Accounting students and current professionals are expected to have a strong knowledge of generally accepted accounting principles (GAAP). These rules and standards are mandated for the creation of uniform financial reports by publicly traded companies. Private U.S. businesses are not required to follow GAAP, though many do.
Accountants adhere to GAAP for consistency, fairness, honesty and accuracy in measuring and disclosing financial information. A company’s fiscal reports have a significant impact on the decisions made by investors, employees and financial institutions; GAAP provides the set of foundational guidelines used to support these analyses.
History of GAAP
Without regulatory standards, companies would be free to present financial information in whichever format best suits their needs. With carte blanche to portray a company’s fiscal standing in the most ideal light, investors could be easily misled. The Great Depression in 1929, a financial catastrophe which caused years of hardship for millions of Americans, was primarily attributed to faulty and manipulative reporting practices among businesses. In response, the federal government, along with professional accounting groups, set out to create standards for the ethical and accurate reporting of financial information.
According to Stephen Zeff in The CPA Journal, GAAP terminology was first used in 1936 by the American Institute of Accountants (AIA). Federal endorsement of GAAP began with legislation like the Securities Act of 1933 and the Securities Exchange Act of 1934, laws enforced by the U.S. Securities and Exchange Commission (SEC) that target public companies. Today, the Financial Accounting Standards Board (FASB), an independent authority, continually monitors and updates GAAP.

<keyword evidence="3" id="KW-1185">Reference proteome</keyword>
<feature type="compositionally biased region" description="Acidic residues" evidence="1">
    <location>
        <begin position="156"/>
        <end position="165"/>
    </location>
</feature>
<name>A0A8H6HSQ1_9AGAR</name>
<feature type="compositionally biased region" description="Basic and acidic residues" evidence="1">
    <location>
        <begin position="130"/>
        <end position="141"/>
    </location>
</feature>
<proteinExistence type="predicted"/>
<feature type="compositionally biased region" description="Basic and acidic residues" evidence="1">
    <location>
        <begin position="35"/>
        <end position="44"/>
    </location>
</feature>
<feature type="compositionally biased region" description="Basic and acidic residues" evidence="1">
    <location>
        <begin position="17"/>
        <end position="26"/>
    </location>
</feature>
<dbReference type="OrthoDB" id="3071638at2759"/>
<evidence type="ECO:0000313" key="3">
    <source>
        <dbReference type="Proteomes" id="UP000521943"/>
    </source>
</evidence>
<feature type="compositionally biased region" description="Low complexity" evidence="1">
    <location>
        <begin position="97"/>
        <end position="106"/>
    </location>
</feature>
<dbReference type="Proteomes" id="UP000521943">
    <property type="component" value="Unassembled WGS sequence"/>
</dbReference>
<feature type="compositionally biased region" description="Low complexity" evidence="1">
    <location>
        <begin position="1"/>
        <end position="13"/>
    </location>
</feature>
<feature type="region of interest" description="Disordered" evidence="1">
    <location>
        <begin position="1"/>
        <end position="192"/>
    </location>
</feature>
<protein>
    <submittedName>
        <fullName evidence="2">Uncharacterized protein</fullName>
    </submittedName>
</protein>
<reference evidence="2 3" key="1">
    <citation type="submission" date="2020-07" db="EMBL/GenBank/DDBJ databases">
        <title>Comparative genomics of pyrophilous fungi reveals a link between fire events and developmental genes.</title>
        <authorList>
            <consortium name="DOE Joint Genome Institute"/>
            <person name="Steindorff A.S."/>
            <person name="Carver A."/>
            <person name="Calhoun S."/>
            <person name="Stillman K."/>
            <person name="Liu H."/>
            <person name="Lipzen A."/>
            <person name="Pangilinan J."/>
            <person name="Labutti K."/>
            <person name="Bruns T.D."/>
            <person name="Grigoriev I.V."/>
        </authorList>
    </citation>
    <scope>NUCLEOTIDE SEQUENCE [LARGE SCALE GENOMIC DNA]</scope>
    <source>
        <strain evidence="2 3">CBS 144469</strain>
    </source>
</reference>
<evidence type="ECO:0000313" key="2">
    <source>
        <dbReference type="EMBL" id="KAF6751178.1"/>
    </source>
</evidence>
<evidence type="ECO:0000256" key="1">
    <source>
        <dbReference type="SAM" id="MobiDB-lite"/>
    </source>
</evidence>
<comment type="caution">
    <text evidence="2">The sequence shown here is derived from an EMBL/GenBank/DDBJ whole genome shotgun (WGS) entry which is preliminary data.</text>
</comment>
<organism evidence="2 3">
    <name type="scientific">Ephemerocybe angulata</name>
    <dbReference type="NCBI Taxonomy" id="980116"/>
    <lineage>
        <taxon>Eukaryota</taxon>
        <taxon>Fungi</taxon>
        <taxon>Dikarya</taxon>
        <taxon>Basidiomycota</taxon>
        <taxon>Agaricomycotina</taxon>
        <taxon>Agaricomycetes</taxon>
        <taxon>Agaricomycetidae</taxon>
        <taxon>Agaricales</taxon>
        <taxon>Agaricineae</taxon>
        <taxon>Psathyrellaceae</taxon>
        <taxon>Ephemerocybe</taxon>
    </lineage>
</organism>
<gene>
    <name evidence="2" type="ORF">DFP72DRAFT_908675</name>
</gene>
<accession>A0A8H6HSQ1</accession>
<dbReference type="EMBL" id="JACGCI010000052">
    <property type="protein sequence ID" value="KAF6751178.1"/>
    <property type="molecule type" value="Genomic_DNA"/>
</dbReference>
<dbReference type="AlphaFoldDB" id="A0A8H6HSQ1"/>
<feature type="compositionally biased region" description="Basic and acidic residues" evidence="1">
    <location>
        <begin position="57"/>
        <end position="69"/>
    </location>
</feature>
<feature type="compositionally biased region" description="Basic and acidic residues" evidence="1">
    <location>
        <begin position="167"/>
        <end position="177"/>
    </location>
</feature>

Today, all 50 state governments prepare their financial reports according to GAAP. While a little less than half of U.S. states officially require local governments to adhere to GAAP, the Governmental Accounting Standards Board (GASB) estimates that approximately 70% of county and local financial offices do anyway.
GAAP Requirements by State
Fully GAAP Compliant
Local and county governments and school districts are required to prepare financial reports under GAAP.
Mostly GAAP Compliant
Two of three regulated state governing boards and districts must comply to GAAP.
Somewhat GAAP Compliant
One of three regulated state governing boards and districts must comply to GAAP.
Not GAAP Compliant
Local and county governments and school districts are not formally required to comply to GAAP.
While the federal government requires public companies to file financial reports in compliance with GAAP, they are not responsible for its creation or maintenance. Instead, a few independent boards serve as authorities on these principles, continually updating them to accommodate changing business practices and evolving organizations. For example, goodwill and interest rate swap standards are among several recent changes to provide alternatives for private companies. Below, we have created an overview of the boards that oversee GAAP pronouncements.
On the recommendation of the American Institute of CPAs (AICPA), the FASB was formed as an independent board in 1973 to take over GAAP determinations and updates. The board is comprised of seven full-time, impartial members, ensuring it works for the public’s best interest. In addition, the board is monitored by the 30-person Financial Accounting Standards Advisory Council (FASAC). FASB is responsible for the Accounting Standards Codification, a centralized resource where accountants can find all current GAAP.
The FASB Standards-Setting Process
1Identify current investor issues
2Draft issue agenda and hold public meetings
3Publish Exposure Draft for investor commentary
4Propose new standards and invite business feedback
5Weigh all public responses and revise accordingly
Creating a standardized reporting process for historical earnings before general partners transfer assets once a master limited partnership is created.
Governmental Accounting Standards Board
The GASB was established in 1984 as a policy board charged with creating GAAP for state and local government organizations. Many different parties rely on government financial statements, including constituents and lawmakers. Fairness and transparency are a priority of the GASB, and their own processes and communications are available for public review.